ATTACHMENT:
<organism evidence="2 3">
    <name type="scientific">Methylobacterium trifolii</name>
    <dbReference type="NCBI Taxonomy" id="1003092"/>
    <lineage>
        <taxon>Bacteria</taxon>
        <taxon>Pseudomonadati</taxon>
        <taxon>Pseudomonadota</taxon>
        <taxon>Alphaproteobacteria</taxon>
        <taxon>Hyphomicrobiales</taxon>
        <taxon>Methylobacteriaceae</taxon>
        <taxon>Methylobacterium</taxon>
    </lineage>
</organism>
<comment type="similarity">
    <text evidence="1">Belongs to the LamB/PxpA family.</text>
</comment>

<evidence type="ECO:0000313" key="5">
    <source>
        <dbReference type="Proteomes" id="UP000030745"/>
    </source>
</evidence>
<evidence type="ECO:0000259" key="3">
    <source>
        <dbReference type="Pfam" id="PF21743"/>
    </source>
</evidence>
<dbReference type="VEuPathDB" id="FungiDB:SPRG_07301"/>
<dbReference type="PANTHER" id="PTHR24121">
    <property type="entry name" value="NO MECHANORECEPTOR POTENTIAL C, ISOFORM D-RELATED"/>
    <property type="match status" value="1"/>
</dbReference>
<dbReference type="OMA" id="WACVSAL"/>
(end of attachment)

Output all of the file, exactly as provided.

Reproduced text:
<organism evidence="2 3">
    <name type="scientific">Methylobacterium trifolii</name>
    <dbReference type="NCBI Taxonomy" id="1003092"/>
    <lineage>
        <taxon>Bacteria</taxon>
        <taxon>Pseudomonadati</taxon>
        <taxon>Pseudomonadota</taxon>
        <taxon>Alphaproteobacteria</taxon>
        <taxon>Hyphomicrobiales</taxon>
        <taxon>Methylobacteriaceae</taxon>
        <taxon>Methylobacterium</taxon>
    </lineage>
</organism>
<comment type="similarity">
    <text evidence="1">Belongs to the LamB/PxpA family.</text>
</comment>

<evidence type="ECO:0000313" key="5">
    <source>
        <dbReference type="Proteomes" id="UP000030745"/>
    </source>
</evidence>
<evidence type="ECO:0000259" key="3">
    <source>
        <dbReference type="Pfam" id="PF21743"/>
    </source>
</evidence>
<dbReference type="VEuPathDB" id="FungiDB:SPRG_07301"/>
<dbReference type="PANTHER" id="PTHR24121">
    <property type="entry name" value="NO MECHANORECEPTOR POTENTIAL C, ISOFORM D-RELATED"/>
    <property type="match status" value="1"/>
</dbReference>
<dbReference type="OMA" id="WACVSAL"/>